With Women accounting for just under half of the world’s population, it’s insane to find so few represented in the media and escpecially in Cinema. If you have ever watched a movie and wondered: « where all the women at?!« , that movie probably didn’t pass the Bechdel Test.
The Bechdel Test takes its name from its creator, American cartoonist Alison Bechdel
The rules of the Bechdel Test are simple:
1) Does the film feature at least two women?
2) Do they talk to each other at any point during the film?
3) And do they talk about something besides a man?
The Bechdel Test was born in 1985, in this comic strip from Dykes To Watch Out For:
The Test highlights gender representation inequality in fiction
This infographic from the BBC (below) shows how little space is made for women in mainstream cinema. For instance, in Titanic (directed by Kathryn Bigelow’s ex-husband James Cameron) Kate Winslet and Leonardo DiCaprio share the screen throughout the film. Winslet’s character Rose even outlives Jack played by DiCaprio by almost a century and yet, in Titanic men enjoy more screen and script time.
Why it matters that women are represented equally in film and media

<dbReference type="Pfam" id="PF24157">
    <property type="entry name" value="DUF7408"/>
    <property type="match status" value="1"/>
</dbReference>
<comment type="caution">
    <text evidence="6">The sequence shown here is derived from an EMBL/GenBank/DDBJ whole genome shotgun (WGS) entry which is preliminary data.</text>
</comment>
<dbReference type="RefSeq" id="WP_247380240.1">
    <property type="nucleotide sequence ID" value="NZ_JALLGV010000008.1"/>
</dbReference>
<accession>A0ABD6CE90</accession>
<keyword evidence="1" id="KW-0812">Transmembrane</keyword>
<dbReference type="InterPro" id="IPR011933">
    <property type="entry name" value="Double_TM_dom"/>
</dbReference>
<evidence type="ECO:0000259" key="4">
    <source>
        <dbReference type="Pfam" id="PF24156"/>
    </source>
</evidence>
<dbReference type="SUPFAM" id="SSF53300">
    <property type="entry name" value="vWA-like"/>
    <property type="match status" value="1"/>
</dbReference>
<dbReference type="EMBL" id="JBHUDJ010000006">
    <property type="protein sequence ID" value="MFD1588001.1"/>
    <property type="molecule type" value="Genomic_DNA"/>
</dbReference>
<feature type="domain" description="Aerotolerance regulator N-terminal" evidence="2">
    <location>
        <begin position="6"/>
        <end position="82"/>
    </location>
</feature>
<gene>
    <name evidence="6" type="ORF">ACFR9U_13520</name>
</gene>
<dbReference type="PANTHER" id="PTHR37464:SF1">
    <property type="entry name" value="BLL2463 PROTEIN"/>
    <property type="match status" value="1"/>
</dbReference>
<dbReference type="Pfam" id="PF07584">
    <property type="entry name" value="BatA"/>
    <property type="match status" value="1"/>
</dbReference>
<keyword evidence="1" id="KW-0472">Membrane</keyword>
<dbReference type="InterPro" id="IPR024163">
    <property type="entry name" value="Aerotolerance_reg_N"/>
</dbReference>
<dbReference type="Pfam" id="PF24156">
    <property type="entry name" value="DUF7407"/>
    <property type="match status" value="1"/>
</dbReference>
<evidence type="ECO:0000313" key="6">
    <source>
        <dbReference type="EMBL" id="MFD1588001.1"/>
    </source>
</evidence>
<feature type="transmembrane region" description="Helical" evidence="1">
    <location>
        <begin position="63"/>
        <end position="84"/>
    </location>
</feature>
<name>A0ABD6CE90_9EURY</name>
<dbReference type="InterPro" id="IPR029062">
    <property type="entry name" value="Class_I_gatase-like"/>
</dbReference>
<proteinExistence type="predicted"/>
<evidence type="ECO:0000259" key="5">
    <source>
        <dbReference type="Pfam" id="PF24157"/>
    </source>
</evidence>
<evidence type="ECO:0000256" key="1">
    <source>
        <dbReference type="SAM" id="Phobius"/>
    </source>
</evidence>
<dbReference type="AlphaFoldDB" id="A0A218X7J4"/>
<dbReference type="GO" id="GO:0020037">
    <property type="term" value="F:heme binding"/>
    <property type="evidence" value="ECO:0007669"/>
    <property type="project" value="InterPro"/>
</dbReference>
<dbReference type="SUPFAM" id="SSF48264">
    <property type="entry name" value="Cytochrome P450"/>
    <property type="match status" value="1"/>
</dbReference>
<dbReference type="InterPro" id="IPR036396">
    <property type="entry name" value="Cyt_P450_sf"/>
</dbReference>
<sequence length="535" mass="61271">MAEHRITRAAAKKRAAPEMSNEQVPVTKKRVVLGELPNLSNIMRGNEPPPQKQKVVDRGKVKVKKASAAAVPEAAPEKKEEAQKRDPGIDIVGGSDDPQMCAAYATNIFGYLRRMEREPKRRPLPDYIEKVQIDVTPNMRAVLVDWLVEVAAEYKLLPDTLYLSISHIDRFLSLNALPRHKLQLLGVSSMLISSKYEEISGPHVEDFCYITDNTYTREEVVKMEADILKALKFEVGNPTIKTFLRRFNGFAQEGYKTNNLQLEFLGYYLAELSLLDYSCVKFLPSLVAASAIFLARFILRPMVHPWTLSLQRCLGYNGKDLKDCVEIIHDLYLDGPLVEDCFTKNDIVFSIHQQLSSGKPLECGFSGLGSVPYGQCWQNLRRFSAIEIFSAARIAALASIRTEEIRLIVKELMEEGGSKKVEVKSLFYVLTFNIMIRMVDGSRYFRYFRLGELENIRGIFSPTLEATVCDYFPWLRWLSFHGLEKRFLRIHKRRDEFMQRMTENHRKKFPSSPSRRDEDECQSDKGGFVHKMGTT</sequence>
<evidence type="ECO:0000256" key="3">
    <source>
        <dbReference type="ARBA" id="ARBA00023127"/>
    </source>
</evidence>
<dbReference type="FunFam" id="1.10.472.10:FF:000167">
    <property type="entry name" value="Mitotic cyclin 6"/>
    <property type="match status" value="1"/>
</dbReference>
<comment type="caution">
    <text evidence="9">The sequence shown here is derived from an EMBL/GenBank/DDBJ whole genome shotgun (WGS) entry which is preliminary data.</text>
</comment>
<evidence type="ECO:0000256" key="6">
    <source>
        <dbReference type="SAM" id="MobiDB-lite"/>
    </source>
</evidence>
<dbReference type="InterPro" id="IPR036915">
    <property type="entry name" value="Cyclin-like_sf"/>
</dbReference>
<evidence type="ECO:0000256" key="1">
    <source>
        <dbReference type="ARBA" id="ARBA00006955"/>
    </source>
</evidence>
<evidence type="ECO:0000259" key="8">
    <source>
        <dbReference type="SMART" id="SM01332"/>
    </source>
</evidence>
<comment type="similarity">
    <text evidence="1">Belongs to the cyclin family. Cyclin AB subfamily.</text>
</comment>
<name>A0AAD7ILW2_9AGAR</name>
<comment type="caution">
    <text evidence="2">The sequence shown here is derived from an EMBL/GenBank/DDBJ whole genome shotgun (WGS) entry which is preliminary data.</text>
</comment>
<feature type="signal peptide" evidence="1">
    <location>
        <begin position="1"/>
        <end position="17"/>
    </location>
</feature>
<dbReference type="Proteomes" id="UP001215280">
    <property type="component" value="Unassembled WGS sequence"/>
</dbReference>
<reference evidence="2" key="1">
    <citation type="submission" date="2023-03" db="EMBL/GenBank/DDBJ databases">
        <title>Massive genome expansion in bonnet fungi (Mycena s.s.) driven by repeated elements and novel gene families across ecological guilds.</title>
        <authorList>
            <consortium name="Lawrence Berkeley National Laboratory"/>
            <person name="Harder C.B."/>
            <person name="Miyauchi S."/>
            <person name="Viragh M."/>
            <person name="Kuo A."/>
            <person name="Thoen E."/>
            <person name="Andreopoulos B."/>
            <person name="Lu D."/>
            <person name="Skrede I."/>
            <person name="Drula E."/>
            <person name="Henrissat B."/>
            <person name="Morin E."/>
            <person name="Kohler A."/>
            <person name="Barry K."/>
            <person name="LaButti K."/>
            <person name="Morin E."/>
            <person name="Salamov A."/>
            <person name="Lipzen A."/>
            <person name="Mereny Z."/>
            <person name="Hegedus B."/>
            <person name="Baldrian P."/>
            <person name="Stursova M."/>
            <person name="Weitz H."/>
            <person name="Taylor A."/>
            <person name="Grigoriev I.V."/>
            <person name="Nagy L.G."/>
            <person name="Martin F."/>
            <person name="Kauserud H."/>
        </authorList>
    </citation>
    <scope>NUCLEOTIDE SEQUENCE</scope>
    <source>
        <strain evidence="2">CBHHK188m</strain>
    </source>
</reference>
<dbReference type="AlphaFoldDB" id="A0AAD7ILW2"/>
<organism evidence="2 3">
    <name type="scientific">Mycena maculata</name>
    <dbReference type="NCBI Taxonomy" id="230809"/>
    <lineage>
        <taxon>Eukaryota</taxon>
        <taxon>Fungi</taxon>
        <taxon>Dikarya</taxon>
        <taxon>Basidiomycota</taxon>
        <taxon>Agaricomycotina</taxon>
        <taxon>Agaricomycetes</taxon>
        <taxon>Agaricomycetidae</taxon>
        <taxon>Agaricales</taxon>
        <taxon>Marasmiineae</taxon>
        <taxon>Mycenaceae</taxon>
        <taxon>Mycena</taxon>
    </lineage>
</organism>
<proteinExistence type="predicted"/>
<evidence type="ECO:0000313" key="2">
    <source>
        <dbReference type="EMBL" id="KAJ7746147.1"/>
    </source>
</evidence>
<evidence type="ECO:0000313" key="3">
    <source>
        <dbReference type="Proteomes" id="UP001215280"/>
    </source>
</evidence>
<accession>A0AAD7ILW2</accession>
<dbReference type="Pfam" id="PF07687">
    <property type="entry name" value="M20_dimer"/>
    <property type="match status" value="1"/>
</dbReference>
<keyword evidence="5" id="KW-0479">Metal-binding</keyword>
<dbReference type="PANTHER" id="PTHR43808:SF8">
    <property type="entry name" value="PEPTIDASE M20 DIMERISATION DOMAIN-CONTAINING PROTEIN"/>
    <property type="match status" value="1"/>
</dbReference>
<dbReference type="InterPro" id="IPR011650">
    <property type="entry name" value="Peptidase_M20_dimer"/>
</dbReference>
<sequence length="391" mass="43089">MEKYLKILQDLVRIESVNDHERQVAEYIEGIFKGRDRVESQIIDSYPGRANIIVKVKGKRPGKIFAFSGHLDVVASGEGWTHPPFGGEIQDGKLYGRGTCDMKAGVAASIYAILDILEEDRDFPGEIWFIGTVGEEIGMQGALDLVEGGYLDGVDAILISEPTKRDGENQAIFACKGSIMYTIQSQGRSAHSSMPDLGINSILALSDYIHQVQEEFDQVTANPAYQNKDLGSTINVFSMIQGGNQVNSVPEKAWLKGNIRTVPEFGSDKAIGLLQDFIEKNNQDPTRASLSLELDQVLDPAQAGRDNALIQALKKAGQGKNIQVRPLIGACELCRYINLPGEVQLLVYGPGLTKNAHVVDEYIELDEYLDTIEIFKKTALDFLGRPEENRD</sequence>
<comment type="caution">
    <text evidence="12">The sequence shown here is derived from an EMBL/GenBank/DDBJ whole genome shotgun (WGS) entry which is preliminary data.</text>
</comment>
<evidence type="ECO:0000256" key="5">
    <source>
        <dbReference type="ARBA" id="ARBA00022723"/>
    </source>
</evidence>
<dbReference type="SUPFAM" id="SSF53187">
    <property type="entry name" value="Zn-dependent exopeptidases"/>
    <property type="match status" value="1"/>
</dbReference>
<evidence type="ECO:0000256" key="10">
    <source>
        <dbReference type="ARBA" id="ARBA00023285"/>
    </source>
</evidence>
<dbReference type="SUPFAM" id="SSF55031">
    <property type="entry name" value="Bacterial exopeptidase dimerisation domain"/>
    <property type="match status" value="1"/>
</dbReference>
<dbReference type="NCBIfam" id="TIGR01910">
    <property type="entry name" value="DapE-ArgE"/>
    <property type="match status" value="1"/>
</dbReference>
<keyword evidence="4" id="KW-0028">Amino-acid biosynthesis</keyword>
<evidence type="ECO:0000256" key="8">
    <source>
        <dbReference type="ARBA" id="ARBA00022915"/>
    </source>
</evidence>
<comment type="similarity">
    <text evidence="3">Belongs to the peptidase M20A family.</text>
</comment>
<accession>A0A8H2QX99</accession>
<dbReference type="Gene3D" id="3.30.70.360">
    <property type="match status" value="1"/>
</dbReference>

United Nations Woman’s infographics explains it perfectly, here:
As seen, women are consistently underrepresented across virtually all fields. In the realm of news, only 24% of persons heard, read about or seen in the news about, are women. In the Oscars 92 years of existence, only 1 woman (Kathryn Bigelow) was has won the Oscar for best director, compared to 92 men. Regarding the Cannes film festival, in its 72 year history, only 1 woman (Jane Campion) has won the « Palme d’Or » compared to 96 men. Here is to hoping that 2021 will see another woman win the award(s) following the golden globe win of Chloé Zhao’s Nomadland.
The Bechdel Test provides a basis on which to collect quantifiable proof of gender representation inequality in fiction. The data collected has since been used to push for change and for gender equality.